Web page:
A guest on Sean Hannity's radio show this morning compared the victims of the Las Vegas massacre in October to gazelles being preyed on by lions in sub-Saharan Africa. "The gazelles don't show up at the water hole, completely clueless, looking at a cellphone with no idea where the bad guy's going to come from," said Jonathan Gilliam.
Hannity talked with the former Navy SEAL and Federal Air Marshal about how people can avoid terror attacks, he but seemed to blame the victims more than any perpetrators. While discussing the mass shooting in Las Vegas, the nation's deadliest on record committed by a single person, Gilliam argued that people should have had a plan to avoid impending danger.
"They [gazelles] know how to act, not just react," Gilliam said. "They know where the bad guy is going to come from, and that's why they're constantly looking, observing and then if something happens, they react."
He also seemed to throw some blame on the organizers of the Route 91 Harvest festival, the event the shooter targeted.
"I’m not hitting on anybody for this because this is where we have to get away from this mindset," said Gilliam, "but the [Vegas] promoters, the sound people, the lighting people, what did they do? They sat there and tried to figure it out and they turned the lights on and everybody laid down. They pretty much just presented a huge target, no different than if you go on a range and you have a static target."
Hannity then criticized New Yorkers for not being on high alert every second of every day.
"The average person walking through the streets of New York City — they've got their headphones on or in their ears, or they're text-walking, or they're talking on the phone — they have zero situational awareness," Hannity said.
Gilliam also discussed things he felt could have prevented chaos after the bombing at the Ariana Grande concert in the U.K.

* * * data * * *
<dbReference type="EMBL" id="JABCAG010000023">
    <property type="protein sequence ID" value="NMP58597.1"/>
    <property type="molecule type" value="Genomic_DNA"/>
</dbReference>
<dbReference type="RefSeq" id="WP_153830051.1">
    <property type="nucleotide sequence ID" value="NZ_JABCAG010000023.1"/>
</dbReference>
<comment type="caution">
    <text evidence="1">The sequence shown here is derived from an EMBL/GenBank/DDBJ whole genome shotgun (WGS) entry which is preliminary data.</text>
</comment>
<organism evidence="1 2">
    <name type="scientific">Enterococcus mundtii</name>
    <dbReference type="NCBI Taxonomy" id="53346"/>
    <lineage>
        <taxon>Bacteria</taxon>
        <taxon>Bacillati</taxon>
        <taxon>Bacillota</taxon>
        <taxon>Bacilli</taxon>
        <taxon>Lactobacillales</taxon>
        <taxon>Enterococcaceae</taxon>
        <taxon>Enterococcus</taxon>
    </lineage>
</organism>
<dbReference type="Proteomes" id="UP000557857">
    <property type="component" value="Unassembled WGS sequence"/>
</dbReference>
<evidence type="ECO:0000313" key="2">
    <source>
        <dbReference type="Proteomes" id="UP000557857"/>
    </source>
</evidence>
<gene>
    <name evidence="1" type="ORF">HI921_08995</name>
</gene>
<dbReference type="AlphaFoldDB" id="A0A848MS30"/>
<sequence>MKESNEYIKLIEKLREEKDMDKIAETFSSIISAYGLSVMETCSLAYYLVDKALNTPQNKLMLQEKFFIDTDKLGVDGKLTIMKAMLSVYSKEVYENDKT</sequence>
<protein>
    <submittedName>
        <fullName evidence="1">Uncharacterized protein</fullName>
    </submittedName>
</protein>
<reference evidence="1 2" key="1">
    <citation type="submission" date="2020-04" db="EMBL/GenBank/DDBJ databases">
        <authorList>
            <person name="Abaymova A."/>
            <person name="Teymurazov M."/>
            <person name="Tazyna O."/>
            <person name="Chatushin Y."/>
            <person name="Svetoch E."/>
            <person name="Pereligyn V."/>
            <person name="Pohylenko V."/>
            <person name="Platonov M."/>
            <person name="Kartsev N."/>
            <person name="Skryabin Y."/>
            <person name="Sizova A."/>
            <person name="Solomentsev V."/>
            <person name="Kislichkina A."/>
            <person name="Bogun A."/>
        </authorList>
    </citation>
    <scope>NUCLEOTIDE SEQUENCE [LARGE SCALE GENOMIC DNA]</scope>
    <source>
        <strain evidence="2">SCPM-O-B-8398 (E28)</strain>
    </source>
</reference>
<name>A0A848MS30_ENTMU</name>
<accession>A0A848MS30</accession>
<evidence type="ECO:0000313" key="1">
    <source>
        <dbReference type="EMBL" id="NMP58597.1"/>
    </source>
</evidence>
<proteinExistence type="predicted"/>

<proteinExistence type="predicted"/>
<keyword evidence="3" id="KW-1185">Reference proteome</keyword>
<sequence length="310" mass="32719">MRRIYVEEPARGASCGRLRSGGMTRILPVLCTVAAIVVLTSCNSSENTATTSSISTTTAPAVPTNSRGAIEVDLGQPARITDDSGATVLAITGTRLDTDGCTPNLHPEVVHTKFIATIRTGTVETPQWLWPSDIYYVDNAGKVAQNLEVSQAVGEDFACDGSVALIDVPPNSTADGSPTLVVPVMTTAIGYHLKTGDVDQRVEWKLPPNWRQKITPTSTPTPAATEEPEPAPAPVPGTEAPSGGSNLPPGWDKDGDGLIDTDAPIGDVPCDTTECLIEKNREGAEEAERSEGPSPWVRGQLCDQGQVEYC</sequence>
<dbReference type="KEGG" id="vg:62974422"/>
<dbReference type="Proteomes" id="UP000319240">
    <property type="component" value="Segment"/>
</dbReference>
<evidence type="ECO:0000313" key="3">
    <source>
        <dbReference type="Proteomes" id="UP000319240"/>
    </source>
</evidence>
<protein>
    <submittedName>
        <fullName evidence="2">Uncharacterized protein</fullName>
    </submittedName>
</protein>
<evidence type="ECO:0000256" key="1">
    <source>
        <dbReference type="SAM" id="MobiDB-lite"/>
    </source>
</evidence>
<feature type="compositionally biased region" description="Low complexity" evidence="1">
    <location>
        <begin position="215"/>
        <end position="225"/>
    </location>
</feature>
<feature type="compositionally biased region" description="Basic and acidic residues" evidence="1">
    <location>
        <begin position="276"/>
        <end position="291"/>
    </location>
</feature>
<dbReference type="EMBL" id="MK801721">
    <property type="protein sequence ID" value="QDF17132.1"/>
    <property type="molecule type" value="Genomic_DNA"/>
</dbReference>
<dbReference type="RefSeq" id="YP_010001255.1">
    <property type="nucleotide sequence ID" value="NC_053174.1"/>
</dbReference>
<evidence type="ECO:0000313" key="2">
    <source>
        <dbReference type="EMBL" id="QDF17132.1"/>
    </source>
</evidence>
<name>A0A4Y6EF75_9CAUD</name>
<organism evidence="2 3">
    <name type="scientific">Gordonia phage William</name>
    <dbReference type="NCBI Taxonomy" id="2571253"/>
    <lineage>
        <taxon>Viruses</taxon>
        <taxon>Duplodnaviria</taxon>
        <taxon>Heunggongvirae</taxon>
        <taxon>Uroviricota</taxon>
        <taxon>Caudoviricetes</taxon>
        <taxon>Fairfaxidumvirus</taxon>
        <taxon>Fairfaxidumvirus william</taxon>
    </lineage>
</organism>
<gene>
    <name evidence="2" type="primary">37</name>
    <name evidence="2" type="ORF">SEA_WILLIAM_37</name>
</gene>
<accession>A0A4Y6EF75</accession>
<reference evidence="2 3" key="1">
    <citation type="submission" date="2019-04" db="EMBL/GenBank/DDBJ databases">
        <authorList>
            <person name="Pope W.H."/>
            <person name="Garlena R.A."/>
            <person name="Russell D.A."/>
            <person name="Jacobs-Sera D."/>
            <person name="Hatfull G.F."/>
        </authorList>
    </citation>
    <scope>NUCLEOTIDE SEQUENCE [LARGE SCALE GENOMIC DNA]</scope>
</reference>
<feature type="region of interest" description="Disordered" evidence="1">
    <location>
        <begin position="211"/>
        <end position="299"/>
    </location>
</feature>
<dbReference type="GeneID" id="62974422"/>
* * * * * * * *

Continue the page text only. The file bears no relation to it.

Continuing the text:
"Every place I can guarantee you the majority of places you go. Take when the Ariana Grande concert was blowing up. Had you done any of these, if these parents had done any type of online surveillance of that area they would have known that is the drop-off and pickup area," he said.
Gilliam added, "They should have told their kids wait 10, 15 minutes. Be the last one out of the stadium. We’ll get you down the road here. Don’t come out this area, that’s a critical area and that’s a critical time. Unfortunately they don’t think like that and those kids and those adults are dead now."
Being prepared for any situation is necessary and important, but that's not what these men are really pushing, particularly when they single out victims of violence for their inaction in response to danger.
Rather, they are forwarding a vision of a world in which there are no solutions to mass violence, where what causes and allows people to commit it can't and shouldn't be questioned. Instead of fixing our problems, every person should be anxiously awaiting and preparing for an outbreak caused by unknown external forces. Instead of, say, curbing gun availability, we all have the personal responsibility for looking for enemies all around us and plotting routes of escape at all times. If we don't, what happens is on us.
They're proposing a world based on fear where guns don't kill people, not living under a siege mentality does. But we shouldn't have to live in fear, or be remembered as someone who doesn't "think like that" if we become a victim of a tragedy. Despite what these men say, we deserve better.
Listen to the full segment below, via Media Matters For America: